Monday, July 23, 2012

And Along Came Gus...

Gus left, and Woody, grown up now
Maintaining a good dog team has to be worked at all the time.
When I lost Khan last September I bought a $400 huntaway novice.
He was coming along pretty nicely, had an exceptional balance in the yard, was a tiger on cattle, and was starting putting up runs on hillsides of over 200m.
But as the past tense reference indicates, yes, he's history, bowled on the road by a passing car, bane of my life in this world where increasing numbers of city workers live out here for the "rural experience", but bring their city manners, attitudes and sense of "rights" (to do any speed up to the 100 kph speed limit) with them.
It seems my place in the firmament is to never impede their progress by having any of my livestock activity in their path, even though I might use the road for stock movement an average couple of times a week, while they use the road twice a day to and from work in the city, while they pay no rates on their rented houses, and I pay over $12k per year and increasing.
The law is all dogs have to be under control, which a dog loping over the road to take a leak isnt, and I had to cough up the $2000 worth of ridiculous panel beating fee for damage to the car.

Anyway, along comes Gus, who I paid a grand for, bit of a hot-head straight out of the kennel, but a faithful and thoughtful worker, and enjoys 'backing' mobs in the yard for a pat on the head. Arrived here a bit on the lean side, so feeding him up.

Looks like there's little option other than keeping myself and my stock-work out of the way of passing traffic as much as possible, and continually work at keeping the dogs off the road.
The arrogance and self-righteousness the motoring psyche has garnered itself, and worship status of the motor vehicle when behind the wheel, is a sad reality of modern life.

"They" win, I lose.


Sometimes I wonder whether the paranoia we have over farm security gets too much attention, certainly it has its pitfalls.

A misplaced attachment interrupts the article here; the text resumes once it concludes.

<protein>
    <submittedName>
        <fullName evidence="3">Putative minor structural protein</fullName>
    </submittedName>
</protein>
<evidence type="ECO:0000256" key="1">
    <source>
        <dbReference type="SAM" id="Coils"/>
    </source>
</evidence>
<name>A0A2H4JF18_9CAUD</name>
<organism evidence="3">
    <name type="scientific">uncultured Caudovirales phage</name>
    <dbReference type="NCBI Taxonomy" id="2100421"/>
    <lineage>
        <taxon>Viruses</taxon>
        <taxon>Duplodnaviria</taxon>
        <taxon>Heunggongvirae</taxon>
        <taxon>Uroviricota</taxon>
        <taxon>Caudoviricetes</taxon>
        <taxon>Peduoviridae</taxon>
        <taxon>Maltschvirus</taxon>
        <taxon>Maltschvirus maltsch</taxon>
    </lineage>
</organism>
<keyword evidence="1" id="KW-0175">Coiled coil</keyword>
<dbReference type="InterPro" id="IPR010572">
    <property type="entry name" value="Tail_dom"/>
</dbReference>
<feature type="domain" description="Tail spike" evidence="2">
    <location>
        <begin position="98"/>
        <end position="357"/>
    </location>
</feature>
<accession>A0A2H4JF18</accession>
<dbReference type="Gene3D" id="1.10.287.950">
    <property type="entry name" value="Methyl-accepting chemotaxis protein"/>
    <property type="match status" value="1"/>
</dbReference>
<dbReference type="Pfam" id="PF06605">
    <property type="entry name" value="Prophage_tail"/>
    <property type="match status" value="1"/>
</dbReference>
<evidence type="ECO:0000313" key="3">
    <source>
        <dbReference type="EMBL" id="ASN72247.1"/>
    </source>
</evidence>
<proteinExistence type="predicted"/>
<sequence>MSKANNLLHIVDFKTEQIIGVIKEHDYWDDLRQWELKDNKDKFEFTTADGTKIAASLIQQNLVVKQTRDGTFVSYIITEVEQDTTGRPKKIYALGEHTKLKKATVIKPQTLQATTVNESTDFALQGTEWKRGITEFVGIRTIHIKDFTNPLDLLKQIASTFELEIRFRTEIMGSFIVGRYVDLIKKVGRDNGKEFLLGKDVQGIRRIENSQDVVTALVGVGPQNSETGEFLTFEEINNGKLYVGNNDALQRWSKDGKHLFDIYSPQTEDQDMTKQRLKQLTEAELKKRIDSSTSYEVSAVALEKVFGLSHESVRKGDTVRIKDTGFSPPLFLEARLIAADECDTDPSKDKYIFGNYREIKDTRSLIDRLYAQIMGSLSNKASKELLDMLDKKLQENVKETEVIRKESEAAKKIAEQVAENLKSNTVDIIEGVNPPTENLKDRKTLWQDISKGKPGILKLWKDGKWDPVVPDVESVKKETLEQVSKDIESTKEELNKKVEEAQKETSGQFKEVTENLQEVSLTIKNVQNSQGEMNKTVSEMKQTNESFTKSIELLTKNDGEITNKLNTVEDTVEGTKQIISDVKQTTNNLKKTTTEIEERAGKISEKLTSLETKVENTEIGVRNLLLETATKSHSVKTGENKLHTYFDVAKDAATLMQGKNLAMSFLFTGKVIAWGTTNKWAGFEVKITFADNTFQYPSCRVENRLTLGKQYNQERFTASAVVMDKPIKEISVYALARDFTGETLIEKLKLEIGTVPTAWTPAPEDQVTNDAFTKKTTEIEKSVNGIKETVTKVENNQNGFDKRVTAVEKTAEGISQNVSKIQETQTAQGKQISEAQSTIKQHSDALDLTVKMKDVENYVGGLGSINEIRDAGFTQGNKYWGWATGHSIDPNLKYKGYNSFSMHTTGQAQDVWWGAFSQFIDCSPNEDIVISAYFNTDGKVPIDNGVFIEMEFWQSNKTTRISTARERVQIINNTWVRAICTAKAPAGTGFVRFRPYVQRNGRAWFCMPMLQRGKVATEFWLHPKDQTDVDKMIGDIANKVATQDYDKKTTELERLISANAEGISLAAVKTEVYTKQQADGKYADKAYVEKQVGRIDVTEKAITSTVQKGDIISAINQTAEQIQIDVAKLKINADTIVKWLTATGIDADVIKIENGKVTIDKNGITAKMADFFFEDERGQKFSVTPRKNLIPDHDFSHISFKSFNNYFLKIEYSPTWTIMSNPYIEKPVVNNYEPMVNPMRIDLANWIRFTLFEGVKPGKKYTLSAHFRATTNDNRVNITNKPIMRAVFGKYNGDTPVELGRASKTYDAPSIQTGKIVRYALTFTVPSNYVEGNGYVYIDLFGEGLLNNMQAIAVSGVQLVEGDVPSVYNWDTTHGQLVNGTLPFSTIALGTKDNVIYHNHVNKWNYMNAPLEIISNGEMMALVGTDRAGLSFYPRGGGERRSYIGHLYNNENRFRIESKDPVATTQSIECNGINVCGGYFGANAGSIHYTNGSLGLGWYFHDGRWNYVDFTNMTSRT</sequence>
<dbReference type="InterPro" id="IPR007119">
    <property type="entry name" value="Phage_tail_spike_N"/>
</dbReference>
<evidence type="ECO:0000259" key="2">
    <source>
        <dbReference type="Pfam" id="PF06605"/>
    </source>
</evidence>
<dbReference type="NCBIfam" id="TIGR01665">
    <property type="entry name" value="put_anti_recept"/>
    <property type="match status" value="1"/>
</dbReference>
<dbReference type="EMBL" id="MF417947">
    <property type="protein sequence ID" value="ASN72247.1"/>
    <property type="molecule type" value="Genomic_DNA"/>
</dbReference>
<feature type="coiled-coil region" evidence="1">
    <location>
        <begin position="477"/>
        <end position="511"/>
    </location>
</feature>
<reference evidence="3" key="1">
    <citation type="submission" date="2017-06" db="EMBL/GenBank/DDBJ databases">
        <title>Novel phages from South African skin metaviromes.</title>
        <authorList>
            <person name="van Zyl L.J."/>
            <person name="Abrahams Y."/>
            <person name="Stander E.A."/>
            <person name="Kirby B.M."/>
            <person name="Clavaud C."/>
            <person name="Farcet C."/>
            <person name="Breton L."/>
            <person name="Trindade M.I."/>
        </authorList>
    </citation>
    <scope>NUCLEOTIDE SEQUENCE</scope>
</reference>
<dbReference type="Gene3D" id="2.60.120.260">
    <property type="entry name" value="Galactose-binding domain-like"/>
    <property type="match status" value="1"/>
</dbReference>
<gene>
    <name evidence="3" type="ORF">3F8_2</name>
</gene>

I recently installed a Chamberlain Wireless Motion Alert System, $459 incl, from the CD Field-days Target site. The price I paid included required batteries, and 2 sensors that have a range of 800m.
I set up one sensor about 200m away, and it works. Even grazing farm animals walking within the 10m scope can set it off.
Main problem is, the home base receiver beeper isnt very loud, cant be heard 2 rooms away, and only just wakes me from sleep.
The receiver plugs into the power which, when all's considered, is an achilles heel for all toys electronic, although it does have a battery backup. Sometimes I suspect it can disconnect, and have "re-learned" the connection just to be sure. Bit of a nark having to bring the sensor back home to do it.

Its hard to beat a couple of Dobers or Rotties running round the house, or a snarky Jack Russell.
Even an alert challenging farm dog.

One piece of gear I have found useful is a Dorcy wireless LED floodlight, $46 from the local industrial safety shop.
Its got a good and reliable sensor range, and behaves itself turning off.
Running off 3 'D' batteries, its not exactly floodlight intensity, but it hurts to look directly at it and provides plenty of illumination to find keyholes in the dark, or light up dark corners.
Unlike a conventional security light, you dont need to be a registered electrician to put it up, and frankly, I havent found those lights all that reliable anyway.